new card April 24 to June 6th 2016 1591

new card April 24 to June 6th 2016 1587

 

 

 

 

 

I have been busy in the UK visiting friends, family and two lovely weddings and for the last week I have had friends and family to stay with me here. We have walked around the finca and found lots of different wild flowers and exuberant growth. Lotti, Ruth’s dog also found where the boar had been taking mud baths and had left their two toe prints. For a short while we had had a stream running into our pond and out the other side. I could have grown rice!

There are also lots of wild iris and foxglove about. Higher up on the hillside it is covered with pink silene and some white ones. There are also lots of yellow flowers and tolpis with tiny white snowflake flowers close to the ground. Too hard to photograph the beauty of such a spread.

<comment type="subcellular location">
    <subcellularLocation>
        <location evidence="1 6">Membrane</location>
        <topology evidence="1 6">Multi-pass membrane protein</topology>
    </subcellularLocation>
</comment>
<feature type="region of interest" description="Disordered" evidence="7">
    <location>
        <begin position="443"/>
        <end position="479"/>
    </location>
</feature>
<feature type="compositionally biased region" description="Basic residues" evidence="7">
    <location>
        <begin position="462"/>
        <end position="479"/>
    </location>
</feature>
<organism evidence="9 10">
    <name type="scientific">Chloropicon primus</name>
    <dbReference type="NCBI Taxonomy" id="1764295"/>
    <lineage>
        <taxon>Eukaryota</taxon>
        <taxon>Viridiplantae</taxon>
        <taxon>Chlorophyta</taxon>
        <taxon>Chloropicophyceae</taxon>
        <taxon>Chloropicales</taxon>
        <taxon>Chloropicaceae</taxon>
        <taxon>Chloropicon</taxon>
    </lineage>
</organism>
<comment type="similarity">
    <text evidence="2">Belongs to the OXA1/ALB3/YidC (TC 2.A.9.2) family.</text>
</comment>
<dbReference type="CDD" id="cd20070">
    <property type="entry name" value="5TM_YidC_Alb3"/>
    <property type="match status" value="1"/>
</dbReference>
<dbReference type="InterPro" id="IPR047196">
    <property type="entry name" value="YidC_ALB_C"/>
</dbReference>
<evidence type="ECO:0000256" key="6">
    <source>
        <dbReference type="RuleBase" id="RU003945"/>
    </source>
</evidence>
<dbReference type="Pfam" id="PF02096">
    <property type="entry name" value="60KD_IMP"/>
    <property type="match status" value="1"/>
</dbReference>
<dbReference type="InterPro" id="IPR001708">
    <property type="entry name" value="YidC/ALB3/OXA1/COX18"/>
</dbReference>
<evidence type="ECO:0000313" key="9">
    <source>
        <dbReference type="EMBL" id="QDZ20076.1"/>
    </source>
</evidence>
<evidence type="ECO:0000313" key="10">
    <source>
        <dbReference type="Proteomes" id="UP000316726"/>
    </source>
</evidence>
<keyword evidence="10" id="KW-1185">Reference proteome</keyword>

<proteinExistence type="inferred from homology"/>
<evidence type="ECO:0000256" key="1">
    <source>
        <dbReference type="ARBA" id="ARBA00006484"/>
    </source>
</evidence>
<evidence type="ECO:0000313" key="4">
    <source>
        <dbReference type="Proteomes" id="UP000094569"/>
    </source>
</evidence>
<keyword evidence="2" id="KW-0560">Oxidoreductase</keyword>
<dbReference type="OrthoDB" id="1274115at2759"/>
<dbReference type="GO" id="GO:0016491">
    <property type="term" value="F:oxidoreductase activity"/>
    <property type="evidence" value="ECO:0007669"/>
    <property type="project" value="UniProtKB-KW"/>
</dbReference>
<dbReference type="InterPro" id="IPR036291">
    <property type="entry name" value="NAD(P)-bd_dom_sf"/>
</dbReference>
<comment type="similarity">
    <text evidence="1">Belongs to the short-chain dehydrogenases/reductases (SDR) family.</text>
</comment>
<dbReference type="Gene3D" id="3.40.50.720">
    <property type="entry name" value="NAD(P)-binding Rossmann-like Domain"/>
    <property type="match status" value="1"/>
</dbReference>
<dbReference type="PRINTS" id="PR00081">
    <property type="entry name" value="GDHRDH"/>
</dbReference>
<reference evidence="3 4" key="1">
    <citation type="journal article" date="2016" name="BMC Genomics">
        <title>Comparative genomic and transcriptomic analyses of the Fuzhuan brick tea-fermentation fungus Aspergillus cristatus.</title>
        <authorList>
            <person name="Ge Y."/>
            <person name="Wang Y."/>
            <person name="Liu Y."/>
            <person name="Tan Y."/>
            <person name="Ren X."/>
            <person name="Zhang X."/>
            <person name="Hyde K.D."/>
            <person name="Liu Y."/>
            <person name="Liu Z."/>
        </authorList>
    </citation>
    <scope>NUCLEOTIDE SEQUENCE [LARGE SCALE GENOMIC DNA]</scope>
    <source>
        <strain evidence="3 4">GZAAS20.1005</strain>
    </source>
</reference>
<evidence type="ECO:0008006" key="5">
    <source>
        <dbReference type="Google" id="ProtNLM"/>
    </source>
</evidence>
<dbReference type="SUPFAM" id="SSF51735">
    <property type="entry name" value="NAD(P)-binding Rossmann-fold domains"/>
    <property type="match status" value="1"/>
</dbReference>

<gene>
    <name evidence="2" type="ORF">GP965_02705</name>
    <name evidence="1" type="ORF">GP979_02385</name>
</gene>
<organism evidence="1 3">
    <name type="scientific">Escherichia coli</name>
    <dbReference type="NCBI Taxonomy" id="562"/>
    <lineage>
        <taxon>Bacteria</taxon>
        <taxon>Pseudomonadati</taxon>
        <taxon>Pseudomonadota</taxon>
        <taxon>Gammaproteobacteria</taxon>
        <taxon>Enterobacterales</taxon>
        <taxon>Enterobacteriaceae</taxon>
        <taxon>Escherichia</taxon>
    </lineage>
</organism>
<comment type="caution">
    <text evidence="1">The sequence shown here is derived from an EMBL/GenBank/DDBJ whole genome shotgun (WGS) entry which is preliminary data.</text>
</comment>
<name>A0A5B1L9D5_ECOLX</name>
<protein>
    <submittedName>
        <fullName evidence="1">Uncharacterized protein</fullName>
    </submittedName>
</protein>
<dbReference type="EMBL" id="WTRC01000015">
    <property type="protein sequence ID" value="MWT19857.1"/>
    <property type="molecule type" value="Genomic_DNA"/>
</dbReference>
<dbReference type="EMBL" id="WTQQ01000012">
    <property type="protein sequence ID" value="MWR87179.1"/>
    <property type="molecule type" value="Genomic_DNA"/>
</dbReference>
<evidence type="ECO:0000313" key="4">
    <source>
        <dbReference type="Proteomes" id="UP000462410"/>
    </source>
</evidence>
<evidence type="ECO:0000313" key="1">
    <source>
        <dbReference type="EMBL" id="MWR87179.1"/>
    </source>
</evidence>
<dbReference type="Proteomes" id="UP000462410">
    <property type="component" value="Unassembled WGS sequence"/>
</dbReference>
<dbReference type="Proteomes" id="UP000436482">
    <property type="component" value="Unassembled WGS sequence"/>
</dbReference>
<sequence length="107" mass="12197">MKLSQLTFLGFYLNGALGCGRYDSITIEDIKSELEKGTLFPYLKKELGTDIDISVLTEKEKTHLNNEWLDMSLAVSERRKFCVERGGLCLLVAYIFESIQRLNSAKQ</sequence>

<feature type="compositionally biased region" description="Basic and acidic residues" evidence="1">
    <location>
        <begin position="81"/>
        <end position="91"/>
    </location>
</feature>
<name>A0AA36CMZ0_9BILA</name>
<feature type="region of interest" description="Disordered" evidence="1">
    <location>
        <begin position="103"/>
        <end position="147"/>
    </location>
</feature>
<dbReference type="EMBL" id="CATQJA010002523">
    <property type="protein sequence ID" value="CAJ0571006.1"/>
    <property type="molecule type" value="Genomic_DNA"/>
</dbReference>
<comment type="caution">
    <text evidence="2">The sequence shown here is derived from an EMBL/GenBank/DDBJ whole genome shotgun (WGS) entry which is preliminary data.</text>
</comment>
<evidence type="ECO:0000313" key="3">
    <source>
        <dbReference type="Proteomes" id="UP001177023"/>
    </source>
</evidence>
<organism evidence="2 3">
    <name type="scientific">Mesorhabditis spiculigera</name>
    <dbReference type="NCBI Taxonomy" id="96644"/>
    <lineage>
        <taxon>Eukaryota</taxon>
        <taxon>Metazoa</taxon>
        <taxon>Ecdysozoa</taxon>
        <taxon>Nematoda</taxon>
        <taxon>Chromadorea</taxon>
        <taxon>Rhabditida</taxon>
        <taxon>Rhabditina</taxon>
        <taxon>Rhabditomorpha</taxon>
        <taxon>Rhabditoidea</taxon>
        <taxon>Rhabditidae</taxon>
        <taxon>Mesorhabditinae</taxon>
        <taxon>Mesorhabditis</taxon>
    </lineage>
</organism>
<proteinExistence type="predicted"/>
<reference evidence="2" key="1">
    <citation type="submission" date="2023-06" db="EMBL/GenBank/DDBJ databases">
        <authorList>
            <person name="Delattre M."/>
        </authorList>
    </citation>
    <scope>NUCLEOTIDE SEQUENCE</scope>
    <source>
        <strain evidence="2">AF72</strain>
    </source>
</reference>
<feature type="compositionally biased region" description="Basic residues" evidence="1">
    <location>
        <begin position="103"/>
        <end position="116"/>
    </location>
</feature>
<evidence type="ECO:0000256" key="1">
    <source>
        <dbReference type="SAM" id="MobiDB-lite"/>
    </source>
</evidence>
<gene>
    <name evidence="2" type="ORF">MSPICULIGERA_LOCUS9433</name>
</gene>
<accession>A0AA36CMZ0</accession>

Last year outside our gate there was a beautiful wild orchid which I photographed but not clearly enough. This year I was sent a message and we joked and using the expression from the German New Year comedy ‘same procedure as last year’ . Unfortunately, this year within the last few days, someone has come and picked the flower stem.  It seems that the wild iris  is picked too. It is such a shame when wild flowers are interfered with and the orchids are rare. I can only hope that the main part of the plant will be able to flower again. I’m sure it was my parents who used to say wild flowers are for everyone to enjoy, leave them alone. Now, it is a conservation issue too. Too much of the wild is being lost by human hands.

Wild gladioli outside the gate to Navasola
Wild gladioli outside the gate to Navasola

image

Thapsia, tall and elegant on the verge.
Thapsia, tall and elegant on the verge.

new card April 24 to June 6th 2016 1477

 

 

 

Now I am back I hope to catch up with as many of you as I can  while trying to grow my own veg and finish that novel about the wild ones.